295 F2d 205 Davis v. Travelers Insurance Company
295 F.2d 205
Philip DAVIS, Appellant,
TRAVELERS INSURANCE COMPANY et al., Appellees.
United States Court of Appeals Fifth Circuit.
Oct. 11, 1961.
Claude F. Kammer, New Orleans, La., for appellant.
John V. Baus, New Orleans, La., Jones, Walker, Waechter, Poitevent, Carrere & Denegre, New Orleans, La., of counsel, for appellees.
Before TUTTLE, Chief Judge, and CAMERON and WISDOM, Circuit Judges.
WISDOM, Circuit Judge.
This appeal presents the question whether the standard omnibus clause of an automobile liability insurance policy excludes from coverage liability for an employee's negligence causing injury to a co-employee during the course of their employment. We hold that it does exclude coverage for such liability.
Philip Davis, the plaintiff-appellant, worked for Southdown Sugars, Inc., during the ten-weeks sugar grinding season in Louisiana. He was employed in Southdown's sugar mill on Greenwood Plantation, near Thibodeaux, Louisiana. He lives near Gibson, Louisiana, about twenty miles from Greenwood. Davis, along with many of the seasonal workers who lived some distance from the factory, was transported to and from work in a company-owned truck, driven by a co-employee. At the time of the accident generating this litigation, Davis and some of the other employees were riding from their homes to Greenwood in a company truck driven by Herman Bogan, a Southdown employee. Bogan was on pay status when the accident occurred; Davis and the other employees were not. The complaint alleges that Botan drove at such a dangerous rate of speed that he lost control of the truck, and it overturned painfully and permanently injuring the plaintiff. As a result of the accident, the insurer paid Davis workmen's compensation benefits and medical expenses.
Davis brought a direct action against Southdown's insurers on the theory that Bogan was an omnibus insured (an additional insured) under the standard Louisiana form of omnibus clause. This clause reads:
'Definition of Insured. The unqualified word 'insured' includes the named insured and also includes * * * any person while using an owned automobile or a hired automobile and any person or organization legally responsible for the use thereof, provided the actual use of the automobile is by the named insured or with his permission * * *. The insurance with respect to any person or organization other than the named insured does not apply * * * (c) to any employee with respect to injury or to sickness, disease or death of another employee of the same employer injured in the course of such employment in an accident arising out of the maintenance or use of an automobile in the business of such employer. * * *'
Upon motion of the defendants, the lower court granted summary judgment dismissing the suit. The court found that the 'cross-employee' exclusion applied, and that Davis's sole remedy was for benefits under the Louisiana Workmen's Compensation Law, LSA-R.S. 23:1021 et seq., already satisfied in full.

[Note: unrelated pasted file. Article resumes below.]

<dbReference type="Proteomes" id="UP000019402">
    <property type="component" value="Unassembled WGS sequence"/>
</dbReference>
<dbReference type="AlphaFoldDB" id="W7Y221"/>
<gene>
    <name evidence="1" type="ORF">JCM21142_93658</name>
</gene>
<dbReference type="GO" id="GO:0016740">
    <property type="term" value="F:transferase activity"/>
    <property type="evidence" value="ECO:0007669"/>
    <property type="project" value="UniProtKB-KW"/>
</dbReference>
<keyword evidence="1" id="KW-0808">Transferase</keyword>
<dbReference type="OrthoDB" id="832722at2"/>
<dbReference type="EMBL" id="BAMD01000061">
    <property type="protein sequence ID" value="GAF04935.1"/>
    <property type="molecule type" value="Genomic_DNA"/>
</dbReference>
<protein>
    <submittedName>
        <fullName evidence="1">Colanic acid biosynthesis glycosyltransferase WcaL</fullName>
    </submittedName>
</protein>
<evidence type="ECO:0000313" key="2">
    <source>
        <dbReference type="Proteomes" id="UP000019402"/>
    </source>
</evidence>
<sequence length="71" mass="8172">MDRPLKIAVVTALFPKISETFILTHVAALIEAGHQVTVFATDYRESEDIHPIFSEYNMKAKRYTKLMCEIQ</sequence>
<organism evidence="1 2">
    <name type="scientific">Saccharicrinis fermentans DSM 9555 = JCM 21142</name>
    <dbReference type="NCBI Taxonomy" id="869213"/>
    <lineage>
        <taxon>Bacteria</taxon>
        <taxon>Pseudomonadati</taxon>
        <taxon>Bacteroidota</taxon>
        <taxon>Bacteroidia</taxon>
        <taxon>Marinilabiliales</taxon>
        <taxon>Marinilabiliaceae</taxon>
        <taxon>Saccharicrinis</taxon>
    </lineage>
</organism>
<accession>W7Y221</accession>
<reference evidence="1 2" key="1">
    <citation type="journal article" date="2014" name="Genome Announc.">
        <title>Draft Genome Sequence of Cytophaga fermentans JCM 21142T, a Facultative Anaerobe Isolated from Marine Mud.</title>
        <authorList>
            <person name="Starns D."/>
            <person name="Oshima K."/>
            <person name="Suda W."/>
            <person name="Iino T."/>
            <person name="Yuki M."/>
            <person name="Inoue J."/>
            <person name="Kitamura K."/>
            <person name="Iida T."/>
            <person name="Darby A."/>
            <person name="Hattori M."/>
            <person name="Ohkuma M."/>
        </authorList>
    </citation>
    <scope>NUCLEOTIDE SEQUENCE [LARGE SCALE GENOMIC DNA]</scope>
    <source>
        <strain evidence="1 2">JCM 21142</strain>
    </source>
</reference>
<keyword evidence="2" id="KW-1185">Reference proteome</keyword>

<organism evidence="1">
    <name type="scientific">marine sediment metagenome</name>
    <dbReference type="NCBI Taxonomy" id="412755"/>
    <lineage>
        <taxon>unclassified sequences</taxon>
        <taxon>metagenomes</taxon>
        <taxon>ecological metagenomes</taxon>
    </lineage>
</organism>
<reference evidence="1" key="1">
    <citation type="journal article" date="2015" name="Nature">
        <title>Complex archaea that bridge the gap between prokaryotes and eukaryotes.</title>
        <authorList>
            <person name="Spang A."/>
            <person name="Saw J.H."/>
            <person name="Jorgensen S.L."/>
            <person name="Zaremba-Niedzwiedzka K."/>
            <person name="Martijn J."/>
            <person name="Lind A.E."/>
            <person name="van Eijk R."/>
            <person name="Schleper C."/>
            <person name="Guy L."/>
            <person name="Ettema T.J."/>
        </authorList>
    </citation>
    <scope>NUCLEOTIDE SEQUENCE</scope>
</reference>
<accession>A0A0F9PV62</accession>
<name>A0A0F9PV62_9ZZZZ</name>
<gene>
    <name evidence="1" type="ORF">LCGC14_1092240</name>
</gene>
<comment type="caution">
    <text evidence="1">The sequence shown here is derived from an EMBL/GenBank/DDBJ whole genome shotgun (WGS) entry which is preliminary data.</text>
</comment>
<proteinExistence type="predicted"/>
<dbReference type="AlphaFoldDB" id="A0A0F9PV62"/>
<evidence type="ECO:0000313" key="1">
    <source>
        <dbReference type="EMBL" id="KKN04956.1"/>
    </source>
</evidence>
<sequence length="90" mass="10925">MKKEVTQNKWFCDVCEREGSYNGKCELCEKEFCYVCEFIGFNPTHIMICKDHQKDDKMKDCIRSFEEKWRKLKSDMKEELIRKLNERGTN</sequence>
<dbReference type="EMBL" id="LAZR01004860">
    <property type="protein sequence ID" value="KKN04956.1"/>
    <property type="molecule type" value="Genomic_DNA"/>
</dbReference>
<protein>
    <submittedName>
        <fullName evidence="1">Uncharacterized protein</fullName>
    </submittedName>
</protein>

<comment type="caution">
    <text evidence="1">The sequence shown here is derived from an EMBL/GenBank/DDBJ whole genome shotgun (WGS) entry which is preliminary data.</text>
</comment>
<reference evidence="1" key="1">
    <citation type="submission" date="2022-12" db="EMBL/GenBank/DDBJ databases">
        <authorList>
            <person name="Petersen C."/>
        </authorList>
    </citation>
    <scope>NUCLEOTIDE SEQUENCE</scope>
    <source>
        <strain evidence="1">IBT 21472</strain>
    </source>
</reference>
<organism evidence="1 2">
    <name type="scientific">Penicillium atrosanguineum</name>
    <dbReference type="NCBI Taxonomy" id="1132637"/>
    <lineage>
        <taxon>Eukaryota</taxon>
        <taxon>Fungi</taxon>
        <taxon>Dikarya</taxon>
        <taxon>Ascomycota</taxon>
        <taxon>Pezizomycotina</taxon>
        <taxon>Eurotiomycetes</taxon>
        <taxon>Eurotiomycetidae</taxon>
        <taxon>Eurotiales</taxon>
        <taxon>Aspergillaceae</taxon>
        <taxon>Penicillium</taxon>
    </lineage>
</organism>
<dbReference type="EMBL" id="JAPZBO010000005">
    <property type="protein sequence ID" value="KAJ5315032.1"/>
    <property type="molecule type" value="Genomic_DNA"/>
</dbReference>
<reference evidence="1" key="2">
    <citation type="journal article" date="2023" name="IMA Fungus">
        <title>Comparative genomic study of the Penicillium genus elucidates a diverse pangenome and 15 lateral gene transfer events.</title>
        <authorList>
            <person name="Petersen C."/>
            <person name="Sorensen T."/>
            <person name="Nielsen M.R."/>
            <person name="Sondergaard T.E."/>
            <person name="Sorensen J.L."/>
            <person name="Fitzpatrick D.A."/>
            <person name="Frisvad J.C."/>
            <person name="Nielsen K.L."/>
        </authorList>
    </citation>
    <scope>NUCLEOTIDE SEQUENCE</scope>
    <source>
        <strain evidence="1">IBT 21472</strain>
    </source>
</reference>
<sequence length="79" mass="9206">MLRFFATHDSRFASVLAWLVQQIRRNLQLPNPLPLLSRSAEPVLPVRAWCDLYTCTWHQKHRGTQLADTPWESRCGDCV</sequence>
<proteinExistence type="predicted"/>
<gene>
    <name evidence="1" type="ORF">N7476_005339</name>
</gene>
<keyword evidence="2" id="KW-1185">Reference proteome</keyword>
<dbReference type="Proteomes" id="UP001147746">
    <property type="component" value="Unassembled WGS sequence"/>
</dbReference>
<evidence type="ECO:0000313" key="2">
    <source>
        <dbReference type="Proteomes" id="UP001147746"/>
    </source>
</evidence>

The insurance policy unambiguously states that the omnibus clause does not extend insurance 'to any employee with respect to injury * * * of another employee of the same employer injured in the course of such employment.' Under the law of the Louisiana, when an employee is injured while traveling to work in a truck or car furnished by the employer such injury is considered to have occurred in the course of his employment. Estaves v. Faucheux, La.App. 1959, 111 So.2d 802; Griffin v. Catherine Sugar Co., 1951, 219 La. 846, 54 So.2d 121; Neyland v. Maryland Casualty Co., La.App.1946, 28 So.2d 351. Even though an injured employee is not on a pay status at the time of the accident, he is whithin the scope of his employment if he is being transported to work by his employer. Griffin v. Catherine Sugar Co., Inc., supra. Davis was a co-employee with Bogan, Therefore, and under the express language of the omnibus clause Bogan is not an additional insured.
To escape the effect of the clause, the plaintiff relies on Pullen v. Employers' Liability Assurance Corp., 1956, 230 La. 867, 89 So.2d 373. In that case, however, the plaintiff was not injured by a fellow employee and the contractual provision here involved was not raised as a defense. Instead, the defendant relied, unsuccessfully, on a provision excluding liability for the injury 'of any employee of the insured while engaged in the employment of the insured.' The court held that since the person who had caused the accident, who stood therefore in the position of an insured under the policy as it applied to that case, was not the employer of the injured party, the provision did not apply. The exclusionary provision applicable to the instant case, however, does not require the injury to have been suffered by an 'employee of the insured.' Louisiana courts have recognized this distinction and have rejected the interpretation the appellant urges under circumstances equivalent to the facts in the instant case. Arcenaux v. London Guarantee & Accident Co., Ltd., La.App.1956, 87 So.2d 343; Jackson v. American Automobile Insurance Co., La.App.1958, 103 So.2d 304.
The defendant also points to an exclusionary clause rendering the policy inapplicable 'to any obligation for which the insured or any company as his insurer may be held liable under any workmen's compensation law.' The plaintiff contests the relevance of this clause to his case on the ground that he is an agricultural worker not covered by the Louisiana workmen's compensation statute. We do not reach the merits of this dispute, because of our holding that the omnibus clause, on which the plaintiff relies, excludes from coverage liability for negligence of a co-employee occurring during the course of employment.
The judgment is